Audit: Northern Nevada veterans home plagued by contract violations, financial errors
The company managing the Northern Nevada State Veterans Home has not been transparent about its finances and violated certain contract requirements, according to a state audit released Thursday.
The findings were presented during a Thursday meeting of the state’s Executive Branch Audit Committee, a panel of state officials including the governor, treasurer and attorney general. Gov. Joe Lombardo and Treasurer Zach Conine were frustrated over problems revealed in the audit, especially as the veterans home has faced dozens of health violations.
Lombardo called for an annual audit of the veterans home, which has 96 beds for veterans and offers short and long term nursing care, as well as care for veterans with dementia.
“I’ve been on this board for five years. I’ve never seen anything like this. It’s awful,” Conine said.
Officials with Avalon — the company that manages the veterans home — said at Thursday’s meeting they were unaware that the state did not have access to certain financial details, and that they are “more than happy to cooperate” with what the state asks of them.
Avalon has controlled essentially all of the veterans home’s finances since it began operating in 2019. Construction funding for the home was fronted by state dollars under an arrangement reached by then-Gov. Brian Sandoval.
However, financial reports provided to state officials have lacked detailed information, which auditors said violated the contract and prevented the Nevada Department of Veterans Services (NDVS) from independently verifying the home’s financial situation.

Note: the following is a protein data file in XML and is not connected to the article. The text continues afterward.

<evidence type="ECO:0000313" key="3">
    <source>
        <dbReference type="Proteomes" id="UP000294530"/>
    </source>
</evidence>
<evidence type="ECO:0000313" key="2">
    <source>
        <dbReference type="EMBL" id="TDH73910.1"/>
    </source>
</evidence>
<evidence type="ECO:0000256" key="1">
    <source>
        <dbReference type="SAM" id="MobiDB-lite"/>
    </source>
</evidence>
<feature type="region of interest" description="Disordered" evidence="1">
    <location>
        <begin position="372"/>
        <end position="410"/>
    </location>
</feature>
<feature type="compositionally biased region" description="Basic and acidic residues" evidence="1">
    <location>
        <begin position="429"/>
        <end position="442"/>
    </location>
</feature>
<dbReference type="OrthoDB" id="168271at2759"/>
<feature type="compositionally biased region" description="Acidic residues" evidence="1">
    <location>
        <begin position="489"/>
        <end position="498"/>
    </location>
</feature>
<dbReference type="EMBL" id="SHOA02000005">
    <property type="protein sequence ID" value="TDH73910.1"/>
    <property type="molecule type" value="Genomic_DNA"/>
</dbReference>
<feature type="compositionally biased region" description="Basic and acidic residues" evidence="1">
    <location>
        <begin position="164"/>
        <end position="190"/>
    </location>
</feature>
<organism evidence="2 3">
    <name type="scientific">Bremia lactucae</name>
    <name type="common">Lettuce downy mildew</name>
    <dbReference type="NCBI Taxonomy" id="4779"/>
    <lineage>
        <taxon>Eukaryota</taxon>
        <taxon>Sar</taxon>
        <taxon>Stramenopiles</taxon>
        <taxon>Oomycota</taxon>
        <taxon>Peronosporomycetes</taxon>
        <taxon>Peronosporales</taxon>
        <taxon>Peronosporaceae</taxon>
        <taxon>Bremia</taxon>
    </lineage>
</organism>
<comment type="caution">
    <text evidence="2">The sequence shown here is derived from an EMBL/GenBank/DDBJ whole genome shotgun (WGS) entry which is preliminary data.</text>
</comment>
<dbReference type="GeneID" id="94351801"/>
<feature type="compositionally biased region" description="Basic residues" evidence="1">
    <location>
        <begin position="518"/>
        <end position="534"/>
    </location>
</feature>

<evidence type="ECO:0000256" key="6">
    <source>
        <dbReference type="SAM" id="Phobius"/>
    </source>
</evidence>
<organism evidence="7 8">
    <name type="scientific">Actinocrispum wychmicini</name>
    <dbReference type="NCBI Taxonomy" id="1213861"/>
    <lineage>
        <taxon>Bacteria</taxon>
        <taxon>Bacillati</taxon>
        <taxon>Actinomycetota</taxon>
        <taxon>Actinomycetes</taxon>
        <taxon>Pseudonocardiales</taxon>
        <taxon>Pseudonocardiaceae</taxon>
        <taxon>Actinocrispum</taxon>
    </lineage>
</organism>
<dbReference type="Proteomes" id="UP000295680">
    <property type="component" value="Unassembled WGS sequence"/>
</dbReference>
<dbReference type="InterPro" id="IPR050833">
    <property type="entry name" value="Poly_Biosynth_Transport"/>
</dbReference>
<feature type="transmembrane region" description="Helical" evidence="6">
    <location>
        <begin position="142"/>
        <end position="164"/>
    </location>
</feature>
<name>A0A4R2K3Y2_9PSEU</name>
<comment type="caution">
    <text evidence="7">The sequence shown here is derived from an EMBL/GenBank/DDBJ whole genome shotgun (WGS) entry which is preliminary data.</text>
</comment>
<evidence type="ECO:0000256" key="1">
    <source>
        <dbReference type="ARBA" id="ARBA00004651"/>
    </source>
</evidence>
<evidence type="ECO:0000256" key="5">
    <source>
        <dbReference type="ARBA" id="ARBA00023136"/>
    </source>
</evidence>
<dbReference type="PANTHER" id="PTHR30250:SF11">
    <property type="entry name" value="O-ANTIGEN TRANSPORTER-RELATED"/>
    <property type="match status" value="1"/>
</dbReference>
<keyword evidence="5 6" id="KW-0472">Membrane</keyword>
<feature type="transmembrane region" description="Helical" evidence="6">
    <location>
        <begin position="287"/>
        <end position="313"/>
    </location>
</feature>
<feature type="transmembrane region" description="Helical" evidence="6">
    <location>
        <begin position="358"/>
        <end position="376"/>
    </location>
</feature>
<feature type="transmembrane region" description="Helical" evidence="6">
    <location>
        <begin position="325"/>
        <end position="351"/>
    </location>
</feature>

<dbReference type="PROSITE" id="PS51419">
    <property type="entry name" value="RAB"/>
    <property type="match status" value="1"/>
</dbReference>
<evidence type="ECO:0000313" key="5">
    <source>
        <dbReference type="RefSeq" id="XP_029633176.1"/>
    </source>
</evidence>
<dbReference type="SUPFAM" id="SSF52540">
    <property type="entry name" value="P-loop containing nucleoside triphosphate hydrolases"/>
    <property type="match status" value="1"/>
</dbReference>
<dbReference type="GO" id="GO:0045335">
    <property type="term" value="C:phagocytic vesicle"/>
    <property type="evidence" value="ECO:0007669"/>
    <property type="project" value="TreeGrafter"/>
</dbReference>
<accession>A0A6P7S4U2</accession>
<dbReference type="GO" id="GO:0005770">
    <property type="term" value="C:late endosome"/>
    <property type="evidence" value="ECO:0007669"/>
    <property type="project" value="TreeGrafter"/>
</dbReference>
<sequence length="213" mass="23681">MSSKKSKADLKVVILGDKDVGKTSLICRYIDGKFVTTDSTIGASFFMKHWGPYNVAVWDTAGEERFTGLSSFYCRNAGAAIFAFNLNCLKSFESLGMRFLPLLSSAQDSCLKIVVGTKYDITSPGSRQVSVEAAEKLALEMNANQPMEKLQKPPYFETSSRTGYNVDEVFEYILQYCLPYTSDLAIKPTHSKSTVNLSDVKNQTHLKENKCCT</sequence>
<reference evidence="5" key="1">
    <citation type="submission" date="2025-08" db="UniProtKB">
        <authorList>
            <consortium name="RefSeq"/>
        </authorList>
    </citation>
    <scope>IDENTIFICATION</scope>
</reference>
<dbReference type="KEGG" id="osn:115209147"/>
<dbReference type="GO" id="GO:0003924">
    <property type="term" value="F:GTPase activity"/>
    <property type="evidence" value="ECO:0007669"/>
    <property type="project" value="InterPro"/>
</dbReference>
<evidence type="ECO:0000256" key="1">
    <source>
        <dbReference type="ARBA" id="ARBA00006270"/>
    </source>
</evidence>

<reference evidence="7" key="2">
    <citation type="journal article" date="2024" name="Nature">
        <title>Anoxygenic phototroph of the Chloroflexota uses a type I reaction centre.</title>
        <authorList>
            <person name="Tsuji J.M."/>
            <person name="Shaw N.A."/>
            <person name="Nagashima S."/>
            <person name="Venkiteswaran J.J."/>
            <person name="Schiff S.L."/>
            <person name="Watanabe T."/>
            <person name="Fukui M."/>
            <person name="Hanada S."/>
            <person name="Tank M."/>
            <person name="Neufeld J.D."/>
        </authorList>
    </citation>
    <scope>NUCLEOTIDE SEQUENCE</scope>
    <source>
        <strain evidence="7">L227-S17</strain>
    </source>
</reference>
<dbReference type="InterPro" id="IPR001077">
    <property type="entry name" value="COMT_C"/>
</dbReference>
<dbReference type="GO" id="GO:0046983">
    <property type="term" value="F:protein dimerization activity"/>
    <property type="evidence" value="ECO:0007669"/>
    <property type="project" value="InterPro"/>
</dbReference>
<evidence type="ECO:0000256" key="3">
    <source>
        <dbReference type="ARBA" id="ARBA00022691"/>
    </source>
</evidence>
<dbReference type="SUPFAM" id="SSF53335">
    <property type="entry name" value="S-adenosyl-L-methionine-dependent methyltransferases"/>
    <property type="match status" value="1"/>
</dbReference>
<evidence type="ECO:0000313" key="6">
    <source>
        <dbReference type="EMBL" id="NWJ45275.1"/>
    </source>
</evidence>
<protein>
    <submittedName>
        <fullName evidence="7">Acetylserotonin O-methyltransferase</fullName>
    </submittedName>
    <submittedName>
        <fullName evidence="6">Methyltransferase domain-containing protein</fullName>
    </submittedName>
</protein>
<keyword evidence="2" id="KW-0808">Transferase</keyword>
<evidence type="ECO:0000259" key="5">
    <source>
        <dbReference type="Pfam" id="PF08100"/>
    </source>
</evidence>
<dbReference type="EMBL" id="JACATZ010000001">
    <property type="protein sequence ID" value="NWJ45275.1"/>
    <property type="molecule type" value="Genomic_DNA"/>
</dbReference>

In addition, the management company did not provide NDVS with any excess cash until August — four years after the contract went into effect and despite it being a contract requirement. The audit found this was because the management company had erred in calculating how much money they had to keep reserved in the bank.
Avalon also has made regular withdrawals to reimburse itself for certain funds and fees, according to the audit, despite there being no documentation to support the transactions.
Since opening in 2019, the facility has faced scrutiny from state and federal regulators.
In April 2022, the Centers for Medicare and Medicaid Services (CMS) issued 37 health citations to the home, nearly five times the national average and three times the average for Nevada facilities inspected by CMS.
The home received a two out of five-star rating from CMS because of health inspection failures, including several for deficiencies in quality of life, infection control and pharmacy service. A goal of the contract with Avalon was to maintain a five-star rating, and the management company officials said that is achievable within three years.
The veterans home in Southern Nevada, which is run by the state, is rated five stars.
The audit recommended several changes to the agreement between the state and Avalon. It called for procedures that allow the state to independently verify the home’s financial situation, link contract fees to specific services provided by Avalon and revise how Avalon calculates how much money needs to remain in the bank.
The audit also recommended increased oversight of the contract and for financial statements to be presented on a fiscal year basis.
Avalon officials said on Thursday that they agreed to provide more financial details with the state and that they hoped to extend the contract when it expires next year.
Conine, the state treasurer, pressed Department of Veterans Affairs officials over how the contract could be terminated, but they were unable to provide exact details on how to terminate the contract during the Thursday meeting.
Updated on 11/3/2023 at 10:22 a.m. to correct that Treasurer Zach Conine asked Department of Affairs officials about how to cancel the contract, not state audit officials.
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